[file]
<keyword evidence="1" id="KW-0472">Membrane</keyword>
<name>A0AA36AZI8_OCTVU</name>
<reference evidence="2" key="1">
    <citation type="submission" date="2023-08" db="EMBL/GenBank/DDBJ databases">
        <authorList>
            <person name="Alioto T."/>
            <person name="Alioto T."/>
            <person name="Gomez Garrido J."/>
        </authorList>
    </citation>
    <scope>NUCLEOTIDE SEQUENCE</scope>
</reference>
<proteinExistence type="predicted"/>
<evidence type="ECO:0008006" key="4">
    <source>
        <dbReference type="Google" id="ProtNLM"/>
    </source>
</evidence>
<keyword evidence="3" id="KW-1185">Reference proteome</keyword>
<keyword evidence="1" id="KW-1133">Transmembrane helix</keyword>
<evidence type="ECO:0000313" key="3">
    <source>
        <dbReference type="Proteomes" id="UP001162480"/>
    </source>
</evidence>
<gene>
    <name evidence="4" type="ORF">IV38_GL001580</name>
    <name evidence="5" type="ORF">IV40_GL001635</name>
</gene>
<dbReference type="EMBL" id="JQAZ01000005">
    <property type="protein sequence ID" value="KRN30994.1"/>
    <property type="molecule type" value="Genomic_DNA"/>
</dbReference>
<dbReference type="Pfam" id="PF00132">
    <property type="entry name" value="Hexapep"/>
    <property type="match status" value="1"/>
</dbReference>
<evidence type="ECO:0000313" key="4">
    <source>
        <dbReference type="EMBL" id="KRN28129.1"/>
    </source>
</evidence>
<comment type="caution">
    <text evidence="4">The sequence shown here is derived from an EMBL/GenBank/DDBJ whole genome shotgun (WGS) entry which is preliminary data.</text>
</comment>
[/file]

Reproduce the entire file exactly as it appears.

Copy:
<keyword evidence="1" id="KW-0472">Membrane</keyword>
<name>A0AA36AZI8_OCTVU</name>
<reference evidence="2" key="1">
    <citation type="submission" date="2023-08" db="EMBL/GenBank/DDBJ databases">
        <authorList>
            <person name="Alioto T."/>
            <person name="Alioto T."/>
            <person name="Gomez Garrido J."/>
        </authorList>
    </citation>
    <scope>NUCLEOTIDE SEQUENCE</scope>
</reference>
<proteinExistence type="predicted"/>
<evidence type="ECO:0008006" key="4">
    <source>
        <dbReference type="Google" id="ProtNLM"/>
    </source>
</evidence>
<keyword evidence="3" id="KW-1185">Reference proteome</keyword>
<keyword evidence="1" id="KW-1133">Transmembrane helix</keyword>
<evidence type="ECO:0000313" key="3">
    <source>
        <dbReference type="Proteomes" id="UP001162480"/>
    </source>
</evidence>
<gene>
    <name evidence="4" type="ORF">IV38_GL001580</name>
    <name evidence="5" type="ORF">IV40_GL001635</name>
</gene>
<dbReference type="EMBL" id="JQAZ01000005">
    <property type="protein sequence ID" value="KRN30994.1"/>
    <property type="molecule type" value="Genomic_DNA"/>
</dbReference>
<dbReference type="Pfam" id="PF00132">
    <property type="entry name" value="Hexapep"/>
    <property type="match status" value="1"/>
</dbReference>
<evidence type="ECO:0000313" key="4">
    <source>
        <dbReference type="EMBL" id="KRN28129.1"/>
    </source>
</evidence>
<comment type="caution">
    <text evidence="4">The sequence shown here is derived from an EMBL/GenBank/DDBJ whole genome shotgun (WGS) entry which is preliminary data.</text>
</comment>